Replace outdated appliances with energy-efficient ones: If you’re in the market for a new appliance, buy an energy efficient model that will produce long-term savings. A dishwasher with the Energy Star label is required to use less than 5.8 gallons of water per cycle, compared to the 10+ gallons used by some older models. Prioritize appliances that run most often, like the fridge, HVAC system, water heater, dehumidifier, washer and dryer. You’ll even find government tax incentives and rebates for purchasing energy-friendly appliances, and while the initial cost is a bit higher, they’ll pay for themselves after a few years.
Ask about discounted utility rates: Some utility providers offer cheaper rates during certain times throughout the day, making energy-intensive chores like laundry up to 25% less costly than during “peak power” times. These off-peak times vary by season and electrical company, but often run from late evening to early morning (like 9pm to 7am) — when less people in your neighborhood are using the grid. Call your electric provider or visit their website to find out if they offer this service in your area.
Heating and Cooling
Home heating and cooling is typically the biggest expense on your electric bill — often accounting for more than 42% of the total cost — making it the best place to look for cost-cutting opportunities.
Breakdown of Typical Energy Usage in American Homes
Source: U.S. Energy Information Administration
Fridge and Freezer Tips:
Adjust the temperature: Set your fridge to 38 degrees and your freezer to 5 degrees. This will keep your food fresh, but your appliances won’t have to work as hard to maintain their internal temperature.
Keep them full: Food acts as insulation and lessens the amount of time that the fridge has to run to stay cool, so don't feel guilty when you buy all that ice cream!
Consider upgrading that old fridge in the garage to an energy-efficient model: A 1986-era fridge uses 1400 kWh a year, while a modern energy-efficient model uses only 350 kWh — a huge 75% reduction. Replacing old, energy-hogging appliances could save you $14 a month on your bill, per appliance. Look for the EnergyStar sticker and compare energy consumption labels for maximum future savings. While you're at it, install the new fridge in the basement or other climate-controlled room; the consistent temperatures will help it to maintain its temperature without working so hard.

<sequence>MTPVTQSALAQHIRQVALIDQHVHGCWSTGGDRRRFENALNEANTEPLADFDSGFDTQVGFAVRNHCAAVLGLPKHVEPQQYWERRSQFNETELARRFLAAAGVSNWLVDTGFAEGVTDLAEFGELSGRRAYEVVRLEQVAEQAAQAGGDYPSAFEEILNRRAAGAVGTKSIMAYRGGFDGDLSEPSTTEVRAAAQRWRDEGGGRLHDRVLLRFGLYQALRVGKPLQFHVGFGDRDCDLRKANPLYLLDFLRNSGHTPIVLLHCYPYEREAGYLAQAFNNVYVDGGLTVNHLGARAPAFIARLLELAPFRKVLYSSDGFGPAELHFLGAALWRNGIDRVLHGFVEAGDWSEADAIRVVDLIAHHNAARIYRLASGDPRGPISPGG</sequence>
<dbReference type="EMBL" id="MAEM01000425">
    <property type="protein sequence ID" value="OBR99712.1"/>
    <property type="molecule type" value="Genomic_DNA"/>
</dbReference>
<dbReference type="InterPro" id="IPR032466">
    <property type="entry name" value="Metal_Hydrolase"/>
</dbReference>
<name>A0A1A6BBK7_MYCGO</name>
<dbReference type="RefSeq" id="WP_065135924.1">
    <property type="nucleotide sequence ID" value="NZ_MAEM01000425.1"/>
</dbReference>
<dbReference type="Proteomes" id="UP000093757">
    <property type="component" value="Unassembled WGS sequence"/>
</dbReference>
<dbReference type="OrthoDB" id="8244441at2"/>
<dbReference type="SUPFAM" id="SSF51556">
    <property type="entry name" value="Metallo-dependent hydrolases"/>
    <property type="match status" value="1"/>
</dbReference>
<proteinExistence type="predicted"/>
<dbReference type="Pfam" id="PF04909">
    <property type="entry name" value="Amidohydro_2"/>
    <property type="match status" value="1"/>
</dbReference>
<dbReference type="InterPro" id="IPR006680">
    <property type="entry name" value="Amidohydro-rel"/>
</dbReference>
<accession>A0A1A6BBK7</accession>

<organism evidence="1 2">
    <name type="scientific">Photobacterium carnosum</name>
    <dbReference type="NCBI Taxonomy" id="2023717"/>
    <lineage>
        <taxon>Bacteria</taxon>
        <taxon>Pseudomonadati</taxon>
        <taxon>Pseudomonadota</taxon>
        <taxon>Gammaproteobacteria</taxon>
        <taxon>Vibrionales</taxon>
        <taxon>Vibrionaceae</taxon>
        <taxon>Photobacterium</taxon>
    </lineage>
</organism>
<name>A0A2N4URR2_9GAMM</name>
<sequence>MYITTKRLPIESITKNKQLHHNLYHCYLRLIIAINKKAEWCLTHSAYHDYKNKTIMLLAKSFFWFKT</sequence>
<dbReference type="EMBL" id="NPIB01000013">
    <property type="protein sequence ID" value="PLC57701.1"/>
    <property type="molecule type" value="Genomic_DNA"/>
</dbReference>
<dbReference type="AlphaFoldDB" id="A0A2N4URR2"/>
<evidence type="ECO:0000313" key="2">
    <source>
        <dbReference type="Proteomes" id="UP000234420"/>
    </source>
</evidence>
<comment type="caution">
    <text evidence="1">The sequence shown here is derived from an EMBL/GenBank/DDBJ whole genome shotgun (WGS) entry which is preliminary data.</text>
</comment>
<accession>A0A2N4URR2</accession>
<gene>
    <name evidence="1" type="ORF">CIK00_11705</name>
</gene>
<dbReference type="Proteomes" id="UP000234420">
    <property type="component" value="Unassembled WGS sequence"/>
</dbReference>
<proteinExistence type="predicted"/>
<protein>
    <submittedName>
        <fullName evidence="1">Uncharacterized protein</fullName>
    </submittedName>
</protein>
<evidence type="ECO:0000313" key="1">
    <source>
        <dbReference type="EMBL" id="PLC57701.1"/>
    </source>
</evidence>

Install smart and programmable thermostats: Heating and cooling your living space is the single largest energy consumer in your home. Smart thermostats help you save money by adjusting temperatures with just a tap on your phone — either remotely or from the comfort of your own bed. Generally, every degree of adjustment
equals a decrease of one percent on your electric bill. And those savings add up: depending on the model chosen, today’s latest smart thermostat technology offers savings ranging from 10-23 percent every year.
Install ceiling fans: Keep the air circulating in your home with ceiling fans so your air conditioner doesn’t have to work as hard. During winter months, reverse the direction of air flow using the small switch on the housing of the fan. This easy trick will push hot air downwards, boosting the efficiency of your heating system while keeping you warmer.
Change air filters regularly: Keep your HVAC system running at peak efficiency by changing your filters every 60 days, or more frequently if you have furry pets or live in a polluted city. Set a reminder on your phone so you don’t forget.
For more cost-cutting tips or if you'd like an energy audit done on your home,
please give Bell Electric a call at 540.552.5397.